If you spend time at one child’s sports matches and at the other’s dance recitals, is it really fair to ignore the computer-obsessed child’s online gaming prowess?
Do your eyes glaze over when your child decides to explain to you, in excruciating detail, how to play his new online game? Do his eyes glaze over as you respond by lecturing him about spending too much time online?
I know, I know, I don’t speak Xbox either and our frustrations with them spending too much time in cyber-space are totally legitimate. But I felt like a privileged fly on the wall when I read this article by adult gamer Jo Harrington. She witnesses the effects on kids when their parents dismiss or ignore their online interests.
My takeaway from Jo’s article was this: You will “lose” your child to cyber space only if you are unwilling to go there with him.
Since reading Jo’s article, I’ve been making it a point to take interest in my son’s interest in all things cyber. It’s not pretty, but I persist, because honestly, if I am not willing to put myself on the line and learn about things that I suck at, then how can I expect my children to sign up for advanced placement physics class when the time comes? So here’s how it goes:
I share the chair with my son and we enter cyber-world. My eyes start spinning around in my head. I see his fingers flying and his lips moving at warp speed while foreign words flow out of his mouth like alphabet soup – gibberish. I gaze at the monitor in confusion and when I ask him to explain things (again) that to him are blatantly obvious, like “…which one of these guys on the screen is you?” he looks at me with an expression of concern that tells me he is wondering to himself whether early Alzheimer’s runs in our family.
Ooookaaaayyyy, this isn’t how I’d like to be spending my time. It hurts my brain. I pray that the phone will ring or that the Jehovah’s Witnesses will ring the doorbell. But then I feel the winds of distance blowing between me and my child. I fear I will never be able to relate to him. So I suck up my discomfort and model the behavior I’d like him to display as a learner and a loved one.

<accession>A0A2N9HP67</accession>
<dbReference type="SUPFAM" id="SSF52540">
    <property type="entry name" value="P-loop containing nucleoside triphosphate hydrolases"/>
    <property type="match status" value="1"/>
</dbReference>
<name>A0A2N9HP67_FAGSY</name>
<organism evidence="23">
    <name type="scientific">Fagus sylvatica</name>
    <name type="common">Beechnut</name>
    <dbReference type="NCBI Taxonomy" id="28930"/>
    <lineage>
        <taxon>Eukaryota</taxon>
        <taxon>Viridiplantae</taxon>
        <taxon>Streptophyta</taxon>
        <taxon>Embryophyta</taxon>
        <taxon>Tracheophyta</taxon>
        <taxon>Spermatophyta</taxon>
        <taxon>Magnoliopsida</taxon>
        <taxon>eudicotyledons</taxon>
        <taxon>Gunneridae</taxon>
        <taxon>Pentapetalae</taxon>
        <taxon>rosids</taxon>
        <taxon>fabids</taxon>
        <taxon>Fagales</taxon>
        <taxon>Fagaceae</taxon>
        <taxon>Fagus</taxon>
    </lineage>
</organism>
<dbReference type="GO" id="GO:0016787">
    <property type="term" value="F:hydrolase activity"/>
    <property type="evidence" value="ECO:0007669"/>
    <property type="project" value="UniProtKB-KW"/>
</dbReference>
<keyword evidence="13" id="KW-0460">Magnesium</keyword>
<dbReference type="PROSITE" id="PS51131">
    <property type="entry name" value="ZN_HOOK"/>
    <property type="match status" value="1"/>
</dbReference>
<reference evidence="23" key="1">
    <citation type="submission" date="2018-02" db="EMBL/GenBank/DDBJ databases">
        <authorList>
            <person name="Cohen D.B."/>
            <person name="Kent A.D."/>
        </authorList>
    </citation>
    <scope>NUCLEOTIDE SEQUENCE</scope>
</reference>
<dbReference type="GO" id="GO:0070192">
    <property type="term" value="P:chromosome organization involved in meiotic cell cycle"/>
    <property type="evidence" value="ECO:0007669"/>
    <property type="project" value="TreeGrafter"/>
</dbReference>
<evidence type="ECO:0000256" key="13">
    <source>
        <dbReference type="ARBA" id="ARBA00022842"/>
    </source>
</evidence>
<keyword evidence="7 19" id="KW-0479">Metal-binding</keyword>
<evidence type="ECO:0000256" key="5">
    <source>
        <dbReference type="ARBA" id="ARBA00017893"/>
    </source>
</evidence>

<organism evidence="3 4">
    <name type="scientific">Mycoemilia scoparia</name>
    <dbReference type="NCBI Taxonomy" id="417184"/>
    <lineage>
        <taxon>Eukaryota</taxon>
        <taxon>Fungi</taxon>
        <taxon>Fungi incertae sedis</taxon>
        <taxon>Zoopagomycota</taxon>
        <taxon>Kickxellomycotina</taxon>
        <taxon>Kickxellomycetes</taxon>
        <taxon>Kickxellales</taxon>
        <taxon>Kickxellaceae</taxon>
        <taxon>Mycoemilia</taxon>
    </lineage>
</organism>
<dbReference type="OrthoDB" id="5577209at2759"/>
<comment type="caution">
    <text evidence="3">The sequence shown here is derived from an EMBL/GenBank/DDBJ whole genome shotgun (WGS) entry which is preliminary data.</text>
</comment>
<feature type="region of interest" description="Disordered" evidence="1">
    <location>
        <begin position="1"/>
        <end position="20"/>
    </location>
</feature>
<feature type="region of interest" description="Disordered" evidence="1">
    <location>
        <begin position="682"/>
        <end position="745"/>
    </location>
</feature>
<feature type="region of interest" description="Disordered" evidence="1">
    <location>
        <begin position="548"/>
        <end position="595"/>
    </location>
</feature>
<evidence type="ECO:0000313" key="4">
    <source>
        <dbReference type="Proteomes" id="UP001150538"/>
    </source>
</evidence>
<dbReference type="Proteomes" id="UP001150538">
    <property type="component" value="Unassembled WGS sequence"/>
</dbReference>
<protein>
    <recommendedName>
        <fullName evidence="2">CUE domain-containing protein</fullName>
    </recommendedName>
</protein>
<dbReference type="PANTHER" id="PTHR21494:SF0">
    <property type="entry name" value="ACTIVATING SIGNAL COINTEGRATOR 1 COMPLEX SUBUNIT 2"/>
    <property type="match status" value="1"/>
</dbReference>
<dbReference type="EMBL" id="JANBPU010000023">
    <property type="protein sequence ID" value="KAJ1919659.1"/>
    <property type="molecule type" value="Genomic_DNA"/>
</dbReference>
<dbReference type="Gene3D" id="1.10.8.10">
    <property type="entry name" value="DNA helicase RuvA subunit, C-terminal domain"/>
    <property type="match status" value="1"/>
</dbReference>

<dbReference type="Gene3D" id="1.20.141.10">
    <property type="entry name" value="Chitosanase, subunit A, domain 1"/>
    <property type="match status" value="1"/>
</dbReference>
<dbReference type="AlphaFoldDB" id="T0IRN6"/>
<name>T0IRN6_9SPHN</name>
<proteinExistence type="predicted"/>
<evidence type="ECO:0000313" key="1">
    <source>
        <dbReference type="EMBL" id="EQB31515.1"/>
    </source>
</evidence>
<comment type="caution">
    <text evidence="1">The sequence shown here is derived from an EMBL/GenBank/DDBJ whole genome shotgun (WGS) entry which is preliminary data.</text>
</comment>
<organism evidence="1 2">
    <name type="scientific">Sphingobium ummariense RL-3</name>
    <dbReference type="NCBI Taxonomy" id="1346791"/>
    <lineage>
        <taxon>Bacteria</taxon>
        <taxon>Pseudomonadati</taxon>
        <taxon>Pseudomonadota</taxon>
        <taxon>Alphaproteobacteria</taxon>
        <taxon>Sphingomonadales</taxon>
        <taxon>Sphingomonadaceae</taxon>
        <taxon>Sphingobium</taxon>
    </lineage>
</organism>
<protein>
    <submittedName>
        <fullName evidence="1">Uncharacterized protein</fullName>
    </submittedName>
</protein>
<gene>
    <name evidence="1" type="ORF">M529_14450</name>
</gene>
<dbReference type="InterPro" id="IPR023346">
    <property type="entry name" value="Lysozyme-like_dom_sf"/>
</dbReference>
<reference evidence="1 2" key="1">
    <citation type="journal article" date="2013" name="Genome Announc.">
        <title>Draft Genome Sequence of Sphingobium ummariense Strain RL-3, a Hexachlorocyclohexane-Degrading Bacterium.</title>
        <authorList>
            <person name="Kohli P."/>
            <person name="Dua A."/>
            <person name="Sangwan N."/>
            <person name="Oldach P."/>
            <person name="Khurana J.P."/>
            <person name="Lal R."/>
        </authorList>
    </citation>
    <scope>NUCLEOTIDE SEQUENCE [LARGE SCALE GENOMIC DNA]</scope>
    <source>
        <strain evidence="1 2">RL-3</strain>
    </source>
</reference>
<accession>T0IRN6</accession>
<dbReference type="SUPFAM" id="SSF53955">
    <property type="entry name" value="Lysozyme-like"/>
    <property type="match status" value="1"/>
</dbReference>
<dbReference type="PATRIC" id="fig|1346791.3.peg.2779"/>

Modeling Positive Self-Talk for your Children
I give him my time. I laugh at my own cluelessness and tell him, “well, I can’t be good at everything, but I can try.” I tell him that I feel stupid but I keep trying anyway. He tries to find something not-half-bad that I did so he can compliment me. “You’re good at pressing the red button, Mom.”
Maybe he will remember my example and keep trying the next time he doesn’t understand the math lesson, or feels awkward around the girl he likes. Maybe he’ll learn to laugh at himself and look for the positive, instead of feeling – and acting – defeated.
Am I Inept? I Think Not
I point out the difference between inexperienced and inept by sharing with him stories of my youth in prehistoric times, when Atari came out with the very first video game – pong. The extent of my past experience was to control a square that was supposed to be a racquet that you could move up or down to hit (well, more like meet) the ‘ball” back and forth with your partner.
I tell him that unlike today’s complex games, Atari held our attention for ten or fifteen minutes – ok, thirty minutes tops, maybe forty-five, and it was, “let’s get the hell out of the house and go run around the block or something.” At this point I am tempted to lapse back into lecturing about the benefits of exercise but we are having fun, so I shut up.
Why I Will Continue to Enter Cyber-World With My Kid
Ok, so you’re dying to know is all this worth it, right? My answer is a definite yes. It hasn’t solved all of our cyber problems, but it has benefitted him and me.
As I watch the way he interacts with others online I have learned things about my child that I never knew. It’s really no different than watching him play sports or interact with his friends. You learn what he is good at, how he handles himself, how he relates to other children, how they see him. I found opportunities to praise him for good things that I never would have known he was doing, had I not taken the time.
I also found that Jo was right when she talked about the learning value of some of the games. And I’m not talking about some pathetic hand-eye coordination argument (though my son argues that this really is a benefit.) It turns out not all computer games aim to turn our kids into chimpanzees or mindless zombies, in fact, some of them are far more effective learning tools for subjects like history, science and math than what is being employed in our schools.
I encourage parents of computer-obsessed children to dive in. Ask about what he has done or built or created online lately. Let him show you. Turn on the voicemail box and don’t answer the door. Sit in the learner’s seat and let him teach you. You may learn a lot more about your child than you imagined. And you may find, like I did, that you really value the time you spend together there.
Have you had a similar experience? Do you ignore your child’s cyber-world? Does technology cause more tension in the home than you would like? Has it taught you things about your children? Please share your experiences in the comments.
©Lisa C. DeLuca, all rights reserved. It is a violation of copyright law to reproduce this work on the web for any reason or for business use without permission from the author. This article was originally published on the web on January 28, 2013. Please contact the author with your reprint request.